Then the king called in the man he had forgiven and said, “You evil servant! I forgave you that tremendous debt because you pleaded with me. Shouldn’t you have mercy on your fellow servant, just as I had mercy on you?” Then the angry king sent the man to prison to be tortured until he had paid his entire debt. That’s what my heavenly Father will do to you if you refuse to forgive your brothers and sisters from your heart. Matthew 18:23-35, NLT

Stories of forgiveness in the Bible.

Joseph (Genesis 37, 39-45)

Joseph was Jacob’s eleventh son.  His father loved him more than any of his brothers and gave him a robe of many colors. This made his jealous brothers hate him. They hated him even more when he told them about his dreams of them bowing down before him. They plotted to kill him, but then changed their minds and sold him into slavery instead.

Joseph was taken to Egypt where he became a slave in the house of Potiphar, one of Pharaoh’s officials. His life was not easy, but God was with him and caused everything that he did to prosper—even when he was thrown in prison for a season after being falsely accused of assaulting Potiphar’s wife.

Due to his ability to interpret Pharaoh’s dreams, and his sound advice, Pharaoh released Joseph from prison and promoted him to governor, given charge of preparing for the great famine so the people of Egypt would not starve when it came.

During the famine, Joseph’s brothers were forced to travel to Egypt to purchase food. They did not recognize Joseph, and bowed down before him just as he had dreamed they would. Joseph did not, however, seek revenge or punish them for what they had done.

Instead, he revealed himself to them and forgave them, saying, “As for you, you meant evil against me, but God meant it for good, to bring it about that many people should be kept alive, as they are today” (Genesis 50:20, ESV).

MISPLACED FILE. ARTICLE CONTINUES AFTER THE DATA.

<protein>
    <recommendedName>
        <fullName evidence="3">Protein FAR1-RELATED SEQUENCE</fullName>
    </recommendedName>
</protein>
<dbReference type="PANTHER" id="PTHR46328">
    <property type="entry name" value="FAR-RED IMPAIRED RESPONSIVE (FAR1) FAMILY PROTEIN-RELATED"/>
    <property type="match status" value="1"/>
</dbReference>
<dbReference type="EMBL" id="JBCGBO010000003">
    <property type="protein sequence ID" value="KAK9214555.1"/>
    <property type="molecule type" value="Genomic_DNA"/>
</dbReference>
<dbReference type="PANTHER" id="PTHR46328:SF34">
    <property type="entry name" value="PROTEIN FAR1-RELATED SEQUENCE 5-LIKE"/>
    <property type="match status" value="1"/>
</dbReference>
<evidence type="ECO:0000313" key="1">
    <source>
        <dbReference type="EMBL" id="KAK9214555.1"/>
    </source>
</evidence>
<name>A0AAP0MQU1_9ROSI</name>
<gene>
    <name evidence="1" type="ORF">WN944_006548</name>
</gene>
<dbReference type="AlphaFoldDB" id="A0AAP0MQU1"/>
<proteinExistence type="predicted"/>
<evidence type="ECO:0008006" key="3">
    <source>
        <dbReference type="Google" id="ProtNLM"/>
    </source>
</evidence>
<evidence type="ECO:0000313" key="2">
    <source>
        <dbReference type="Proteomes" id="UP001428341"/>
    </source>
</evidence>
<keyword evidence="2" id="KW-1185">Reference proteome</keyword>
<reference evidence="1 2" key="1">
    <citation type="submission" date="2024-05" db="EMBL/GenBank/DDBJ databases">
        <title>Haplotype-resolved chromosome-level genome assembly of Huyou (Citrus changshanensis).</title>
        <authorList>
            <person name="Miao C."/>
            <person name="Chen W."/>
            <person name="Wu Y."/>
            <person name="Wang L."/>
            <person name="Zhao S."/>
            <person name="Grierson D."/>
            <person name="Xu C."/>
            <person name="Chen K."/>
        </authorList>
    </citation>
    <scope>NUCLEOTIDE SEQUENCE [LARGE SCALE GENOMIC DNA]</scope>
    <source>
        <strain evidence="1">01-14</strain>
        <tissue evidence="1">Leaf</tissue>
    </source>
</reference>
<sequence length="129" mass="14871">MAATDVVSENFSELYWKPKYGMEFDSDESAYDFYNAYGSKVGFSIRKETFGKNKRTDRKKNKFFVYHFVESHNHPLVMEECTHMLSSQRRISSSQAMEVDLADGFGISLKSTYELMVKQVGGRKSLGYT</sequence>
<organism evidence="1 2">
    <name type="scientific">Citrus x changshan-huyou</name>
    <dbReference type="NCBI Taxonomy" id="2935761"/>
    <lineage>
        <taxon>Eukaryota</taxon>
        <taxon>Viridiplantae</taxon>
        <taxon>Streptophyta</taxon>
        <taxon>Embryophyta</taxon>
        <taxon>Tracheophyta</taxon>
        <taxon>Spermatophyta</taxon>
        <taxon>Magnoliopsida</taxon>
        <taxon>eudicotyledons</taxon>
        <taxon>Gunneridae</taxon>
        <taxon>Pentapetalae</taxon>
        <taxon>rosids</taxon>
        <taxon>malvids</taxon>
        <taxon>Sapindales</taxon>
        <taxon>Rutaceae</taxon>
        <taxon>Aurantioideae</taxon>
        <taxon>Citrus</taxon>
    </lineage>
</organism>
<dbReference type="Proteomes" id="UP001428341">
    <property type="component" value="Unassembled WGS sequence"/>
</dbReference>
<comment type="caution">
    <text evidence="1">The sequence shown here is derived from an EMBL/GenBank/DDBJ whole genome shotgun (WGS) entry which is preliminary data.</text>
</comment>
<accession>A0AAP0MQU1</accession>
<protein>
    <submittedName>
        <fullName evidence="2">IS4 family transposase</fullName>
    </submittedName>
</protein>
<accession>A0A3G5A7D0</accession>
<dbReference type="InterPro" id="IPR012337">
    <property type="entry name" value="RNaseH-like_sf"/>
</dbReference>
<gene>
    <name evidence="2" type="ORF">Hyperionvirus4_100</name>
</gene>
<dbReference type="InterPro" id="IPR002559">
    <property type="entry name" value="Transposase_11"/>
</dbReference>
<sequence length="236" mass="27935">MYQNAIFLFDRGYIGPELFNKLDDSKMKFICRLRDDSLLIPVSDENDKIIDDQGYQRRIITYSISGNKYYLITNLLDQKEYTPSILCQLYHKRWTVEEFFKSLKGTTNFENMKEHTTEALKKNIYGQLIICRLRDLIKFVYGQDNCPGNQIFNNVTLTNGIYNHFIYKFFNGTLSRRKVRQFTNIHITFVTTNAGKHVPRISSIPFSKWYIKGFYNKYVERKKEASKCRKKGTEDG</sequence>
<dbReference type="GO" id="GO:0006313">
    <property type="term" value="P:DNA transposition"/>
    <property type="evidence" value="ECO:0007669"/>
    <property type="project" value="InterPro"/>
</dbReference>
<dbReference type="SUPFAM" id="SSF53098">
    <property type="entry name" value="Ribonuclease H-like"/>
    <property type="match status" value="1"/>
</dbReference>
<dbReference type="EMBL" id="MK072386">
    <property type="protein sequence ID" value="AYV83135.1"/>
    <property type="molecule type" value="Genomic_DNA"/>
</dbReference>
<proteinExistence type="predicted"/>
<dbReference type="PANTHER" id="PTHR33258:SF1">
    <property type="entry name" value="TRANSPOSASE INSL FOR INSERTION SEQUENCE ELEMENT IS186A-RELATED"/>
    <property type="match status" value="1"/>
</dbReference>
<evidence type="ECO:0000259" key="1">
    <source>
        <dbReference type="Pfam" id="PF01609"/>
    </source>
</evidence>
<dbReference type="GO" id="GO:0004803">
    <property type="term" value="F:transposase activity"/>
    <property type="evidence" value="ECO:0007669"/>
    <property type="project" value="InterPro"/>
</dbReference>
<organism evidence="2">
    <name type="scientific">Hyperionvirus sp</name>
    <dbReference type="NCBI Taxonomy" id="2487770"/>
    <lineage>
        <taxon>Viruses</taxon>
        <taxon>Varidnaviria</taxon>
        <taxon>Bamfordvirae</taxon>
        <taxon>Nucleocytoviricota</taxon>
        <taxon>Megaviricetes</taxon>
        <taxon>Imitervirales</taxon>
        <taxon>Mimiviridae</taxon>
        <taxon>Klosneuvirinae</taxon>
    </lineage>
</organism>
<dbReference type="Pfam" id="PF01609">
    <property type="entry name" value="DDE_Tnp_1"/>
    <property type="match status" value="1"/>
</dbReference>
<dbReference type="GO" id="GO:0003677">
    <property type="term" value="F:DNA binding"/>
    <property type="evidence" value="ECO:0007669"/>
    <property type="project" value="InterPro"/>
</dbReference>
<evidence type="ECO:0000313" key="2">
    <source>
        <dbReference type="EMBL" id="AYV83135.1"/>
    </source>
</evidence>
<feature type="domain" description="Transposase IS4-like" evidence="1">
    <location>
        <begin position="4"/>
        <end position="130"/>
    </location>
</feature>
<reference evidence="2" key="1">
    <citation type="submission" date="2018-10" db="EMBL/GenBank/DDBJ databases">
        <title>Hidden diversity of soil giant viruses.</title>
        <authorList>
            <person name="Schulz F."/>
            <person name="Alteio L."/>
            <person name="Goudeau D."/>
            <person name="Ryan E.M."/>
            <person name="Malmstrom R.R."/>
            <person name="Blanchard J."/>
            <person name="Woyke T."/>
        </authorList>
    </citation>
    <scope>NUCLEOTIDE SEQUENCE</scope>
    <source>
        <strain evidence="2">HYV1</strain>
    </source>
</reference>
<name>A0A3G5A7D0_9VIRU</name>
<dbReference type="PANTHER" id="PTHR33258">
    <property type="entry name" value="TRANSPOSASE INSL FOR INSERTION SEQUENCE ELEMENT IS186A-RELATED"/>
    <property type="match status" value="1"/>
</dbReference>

The prodigal son (Luke 15:11-31)

In this story of forgiveness in the Bible, a son asked his father to give him his share of the inheritance, and then traveled to a faraway land where he squandered it all in wild living. He had no money for food, so he got a job on a farm feeding pigs.

Realizing the error of his ways, he decided to go home and beg his father to hire him as one of the servants. His father sees him in the distance, runs to meet him, and instead of reprimanding him, welcomes him home with open arms and throws a party to celebrate his return.

Stephen (Acts 7:54-60)

Stephen was a deacon in the early church. A man full of grace and power, he was anointed by God to preach the gospel and do “great wonders and signs among the people, turning many people’s hearts to God” (Acts 6:8 NLT).

The religious authorities falsely accused him of blaspheming God and Moses, and sentenced him to death by stoning. As he lay dying, he interceded for the people stoning him, crying out “Lord, do not hold this sin against them” (Acts 7:60).

Jesus (Luke 23)

The greatest example of forgiveness in the Bible is Jesus, who was unjustly condemned to death on a cross. Instead of calling on all the heavenly power available to Him to rescue Him (Matthew 26:53), He willingly died for our sins. In the midst of His anguish, He interceded for those who crucified Him, pleading, “Father, forgive them; for they know not what they do” (Luke 23:34).

Christian counseling for forgiveness.

Christian counseling involves a combination of biblical principles, examples of forgiveness in the Bible, and clinical intervention. If you have questions or would like to set up an appointment, please give us a call. We would be happy to speak to you and/or set up an appointment to discuss how we can help you manage the challenges you are facing and walk you through the healing process.

“Flowers in the Rain”, Courtesy of Ahmed,, CC0 License; “Sunset”, Courtesy of Julia Elliot,, CC0 License; “Butterfly on Flowers”, Courtesy of Julia Elliot,, CC0 License; “Yellow Flowers”, Courtesy of Don Kaveen,, CC0 License